Sunshine Preferred, by Anne Ellis

Review by Martha Quillen

Mountain Life – February 2002 – Colorado Central Magazine

Sunshine Preferred
by Anne Ellis
Originally published in 1934
First Bison Book printing 1984
University of Nebraska Press
ISBN 0-8032-1810-9

SUNSHINE PREFERRED tells the story of what happened to author Anne Ellis after the exploits she shares in her more famous books, Life of an Ordinary Woman and Plain Anne Ellis. Ellis was born in 1875 and raised in Bonanza, and in her first two books she writes about her life as a girl, a young wife, a mother, and a widow.

Much of Ellis’s life was marked by poverty and a harrowing hand-to-mouth existence, but she survives to tell about it. And she reveals much about life in the early days of Central Colorado in the telling.

Sunshine Preferred, however, is about the author’s life while she wrote those first two books, and although it opens in Colorado, most of the narrative is about other places.

Sunshine starts in the 1920s, when Ellis is the Treasurer of Saguache County. Shortly after her reelection, she gets ill and is sent to a hospital.

Although Ellis returns to Saguache for a short time, she never fully recovers, and this last book is about her search for a cure. Ellis writes about going in and out of sanitariums, and trying numerous remedies in New Mexico, Arizona and California, and of the people there, and the places themselves.

There’s some really interesting descriptions of Albuquerque, which apparently was teeming with sanitariums in the ’20s: “…almost every person in Albuquerque comes there in the first place for his own health or that of some member of his family. This naturally makes them kind, understanding, and unusually helpful.”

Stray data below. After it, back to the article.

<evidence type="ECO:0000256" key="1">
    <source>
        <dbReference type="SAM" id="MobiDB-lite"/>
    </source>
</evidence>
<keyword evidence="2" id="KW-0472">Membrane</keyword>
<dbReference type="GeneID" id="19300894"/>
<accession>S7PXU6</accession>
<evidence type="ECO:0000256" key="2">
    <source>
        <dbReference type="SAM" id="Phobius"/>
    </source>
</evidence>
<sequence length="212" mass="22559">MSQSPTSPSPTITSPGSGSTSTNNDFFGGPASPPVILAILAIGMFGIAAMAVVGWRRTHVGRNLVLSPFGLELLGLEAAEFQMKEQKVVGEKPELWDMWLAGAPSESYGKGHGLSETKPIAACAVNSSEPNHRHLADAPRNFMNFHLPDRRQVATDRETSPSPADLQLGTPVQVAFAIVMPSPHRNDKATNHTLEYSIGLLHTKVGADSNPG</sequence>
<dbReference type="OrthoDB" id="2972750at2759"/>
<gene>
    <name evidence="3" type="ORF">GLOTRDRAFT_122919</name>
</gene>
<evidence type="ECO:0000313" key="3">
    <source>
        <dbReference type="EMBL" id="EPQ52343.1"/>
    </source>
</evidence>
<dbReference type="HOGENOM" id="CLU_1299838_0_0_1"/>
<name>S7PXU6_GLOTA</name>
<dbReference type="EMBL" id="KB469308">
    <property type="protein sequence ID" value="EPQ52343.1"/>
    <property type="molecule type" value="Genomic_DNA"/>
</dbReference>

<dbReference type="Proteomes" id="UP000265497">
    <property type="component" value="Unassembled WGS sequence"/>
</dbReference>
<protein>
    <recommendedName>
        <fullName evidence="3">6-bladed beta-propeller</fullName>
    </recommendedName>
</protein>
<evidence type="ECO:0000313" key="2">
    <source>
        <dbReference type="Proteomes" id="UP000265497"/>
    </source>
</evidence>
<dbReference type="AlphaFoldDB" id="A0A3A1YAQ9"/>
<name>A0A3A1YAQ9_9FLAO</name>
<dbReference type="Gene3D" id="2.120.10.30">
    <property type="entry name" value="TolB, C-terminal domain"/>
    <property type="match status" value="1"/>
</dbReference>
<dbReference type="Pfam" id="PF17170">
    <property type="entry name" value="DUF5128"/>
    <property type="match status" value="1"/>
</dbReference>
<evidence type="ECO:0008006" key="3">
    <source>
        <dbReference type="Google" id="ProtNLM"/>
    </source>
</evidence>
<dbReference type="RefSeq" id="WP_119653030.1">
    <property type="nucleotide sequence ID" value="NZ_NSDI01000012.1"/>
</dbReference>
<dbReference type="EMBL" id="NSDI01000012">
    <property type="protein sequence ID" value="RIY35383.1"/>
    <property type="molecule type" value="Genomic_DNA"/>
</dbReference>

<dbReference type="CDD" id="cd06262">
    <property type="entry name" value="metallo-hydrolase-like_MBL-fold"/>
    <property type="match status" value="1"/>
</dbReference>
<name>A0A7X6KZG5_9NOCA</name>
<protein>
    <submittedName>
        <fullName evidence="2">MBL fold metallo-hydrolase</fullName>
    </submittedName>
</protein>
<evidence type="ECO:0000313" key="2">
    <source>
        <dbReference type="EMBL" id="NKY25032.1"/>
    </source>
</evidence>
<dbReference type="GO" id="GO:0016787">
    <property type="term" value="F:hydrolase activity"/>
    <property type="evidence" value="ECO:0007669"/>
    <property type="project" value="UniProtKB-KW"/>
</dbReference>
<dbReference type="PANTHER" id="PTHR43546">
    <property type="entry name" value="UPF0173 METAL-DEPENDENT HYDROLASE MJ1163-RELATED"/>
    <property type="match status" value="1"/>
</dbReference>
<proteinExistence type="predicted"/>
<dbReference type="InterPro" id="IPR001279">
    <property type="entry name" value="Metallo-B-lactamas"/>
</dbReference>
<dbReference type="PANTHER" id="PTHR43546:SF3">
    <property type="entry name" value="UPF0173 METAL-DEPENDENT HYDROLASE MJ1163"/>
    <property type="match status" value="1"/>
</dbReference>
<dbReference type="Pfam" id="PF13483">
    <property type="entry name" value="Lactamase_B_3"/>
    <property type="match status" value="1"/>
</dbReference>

Strangely, Ellis also gives a fairly good picture of the New Mexico that attracted Georgia O’Keeffe and other artists — a colorful, multicultural, multilingual home to jewelers, potters, pueblos, kivas, historic Catholic churches, and Indian dances — even though she and her friends are generally too sick to go out in it.

Almost every time Ellis ventures forth she ends up totally bedridden — again. Although she’s diagnosed with asthma rather than the dreaded tuberculosis, at times she even lapses into critical condition. Thus Ellis decides to write a book because she can’t do much else. Then, when Ellis finally finishes her book, she waits, somewhat agonizingly, for the publishers to get back to her. And many do — with rejection slips.

As she does in all of her books, Ellis shares her wisdom and philosophy, which makes her work a little didactic in a fairly common, old-fashioned sort of way. (A lot of folksy, western columnists still embrace this style, part personal narrative, part friendly advice.) Ellis even leads her chapters with moral instructions:

“It’s what we ‘ain’t got,’ not what we have, that makes us happy. — A.E.”

“Some people think they are possessed of ideals when it’s only ideas. — A.E.”